paid. My work location was on the surgical ward. When I found out that would be working on the
surgical ward. I stop eating red meat. Because I couldn’t stomach eating bloody red meat and going to clean red bloody surgical rooms. Walter Pickens and I worked the swing shift, (3:00pm – 11:00pm.) We had to change into surgical green uniforms and shoe covers before going in to any surgical rooms.
When we came to work there would be one or two rooms where surgery was in progress. So we had to check all four rooms that needed to be clean. This was an easy 8 hour shift. You may wonder why it took two guys to do one or two hours of work. Because no surgical room could be left unclean over night. There was the possibility contaminated blood left for only a few hours could infect the next patient in that surgical room. If Walter or I was sick and couldn’t come to work the other one would have to be there Monday – Friday. Or no emergency surgery could be schedule without Walter or I were there.
I had been on the job about two months. When our supervise came to tell Walter and I that emergency surgery was schedule for after hours that evening. And that one of us had to stay, scrub and get ready to be one of the surgical team. Walter said,” I am not staying.” Being the newbie I had to stay as the “Young Doc” in surgery.
Hospital regulation stated there had to be five or more on any surgical team during all operations. And each one had to be listed by name on the surgical report. There were only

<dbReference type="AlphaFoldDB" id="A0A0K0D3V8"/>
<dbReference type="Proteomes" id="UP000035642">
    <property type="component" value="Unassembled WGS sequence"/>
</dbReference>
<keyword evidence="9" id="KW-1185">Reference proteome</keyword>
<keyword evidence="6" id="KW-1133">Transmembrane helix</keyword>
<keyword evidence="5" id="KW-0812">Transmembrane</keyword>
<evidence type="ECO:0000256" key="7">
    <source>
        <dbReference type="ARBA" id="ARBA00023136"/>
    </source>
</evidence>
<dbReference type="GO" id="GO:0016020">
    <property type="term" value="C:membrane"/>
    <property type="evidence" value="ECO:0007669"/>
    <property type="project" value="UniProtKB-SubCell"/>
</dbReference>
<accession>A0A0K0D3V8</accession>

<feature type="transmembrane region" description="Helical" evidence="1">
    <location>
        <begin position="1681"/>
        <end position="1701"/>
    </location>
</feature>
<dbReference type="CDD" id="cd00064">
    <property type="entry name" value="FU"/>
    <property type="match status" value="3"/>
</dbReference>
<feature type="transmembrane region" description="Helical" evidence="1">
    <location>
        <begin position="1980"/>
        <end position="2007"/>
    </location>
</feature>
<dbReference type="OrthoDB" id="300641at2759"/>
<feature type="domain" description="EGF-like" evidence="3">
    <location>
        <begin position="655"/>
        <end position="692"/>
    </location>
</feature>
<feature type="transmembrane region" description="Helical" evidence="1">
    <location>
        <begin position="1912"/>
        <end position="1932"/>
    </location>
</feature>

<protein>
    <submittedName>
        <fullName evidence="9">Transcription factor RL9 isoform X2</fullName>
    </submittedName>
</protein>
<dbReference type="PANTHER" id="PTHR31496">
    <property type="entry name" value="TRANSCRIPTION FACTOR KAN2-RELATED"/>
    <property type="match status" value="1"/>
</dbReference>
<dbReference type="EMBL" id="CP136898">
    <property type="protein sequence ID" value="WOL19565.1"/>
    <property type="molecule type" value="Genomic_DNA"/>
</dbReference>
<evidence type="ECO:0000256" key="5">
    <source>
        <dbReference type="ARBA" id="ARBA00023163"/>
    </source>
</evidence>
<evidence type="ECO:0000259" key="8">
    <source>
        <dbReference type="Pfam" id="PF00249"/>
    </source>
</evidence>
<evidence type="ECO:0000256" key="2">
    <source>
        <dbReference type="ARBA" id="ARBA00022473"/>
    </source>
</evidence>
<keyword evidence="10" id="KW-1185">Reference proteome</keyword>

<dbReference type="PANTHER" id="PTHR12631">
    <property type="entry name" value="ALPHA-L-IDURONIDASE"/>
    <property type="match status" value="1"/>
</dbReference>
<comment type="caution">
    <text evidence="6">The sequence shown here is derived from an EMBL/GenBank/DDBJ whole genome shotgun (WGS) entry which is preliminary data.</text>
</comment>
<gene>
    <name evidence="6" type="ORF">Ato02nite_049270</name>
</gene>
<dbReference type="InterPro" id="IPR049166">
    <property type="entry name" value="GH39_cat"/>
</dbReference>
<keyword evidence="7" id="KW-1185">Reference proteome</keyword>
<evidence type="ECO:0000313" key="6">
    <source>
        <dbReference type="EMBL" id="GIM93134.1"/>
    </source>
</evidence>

two doctors and two nurses. They couldn’t list me as a janitor as part of the surgery team. So I was listed as Dr. Jason A Lewis Jr.
The patient was a farm labor from Mexico that had stepped on a rusty nail. And gangrene had set in on his lift foot. He had three amputations, starting with his left foot, and progress up to his thigh. It was the amputation that I was a member of the surgical team. One nurse said, “Dr. Lewis you are the youngest member of any surgical team. At only 19 years old.” After that night my co-workers call me “Doc.”
During surgery I was an observer; which last for about three and half hours. Doctor Jones said, “Dr. Lewis you can do the next amputation.” And I said, ” no problem Doc.” After surgery I had to take the thigh that had been wrap up in brown paper and place it in the morgue and into the freezer. I carried it under my arm against my side. Degrading had set in and the thigh had heated up more than my body temperature. It felt like a warm ham against my side. Then I had to go back and clean the surgical room.
When I came to work that next day. I wanted to know how our patient was doing. I was told the he had pass that same night, before I came to work. I didn’t know him personally but,I felt that we had fail to save his life. He waited too long to come the hospital for treatment on his foot.
Surprisingly this surgical report follow me when I went into the army, (1964). When it came time to choose my advance training career with the army. I was asked if I would to be a medic, because of my experience in surgery. That I would be given a promotion and a pay upgrade after my training was complete. I said, “no I had enough paying doctor. And wanted to go into the signal corps. So much for the “Young Doc.”
- Communications Training, Surgical Checklist Can Reduce Costly Postoperative Complications (medicalnewstoday.com)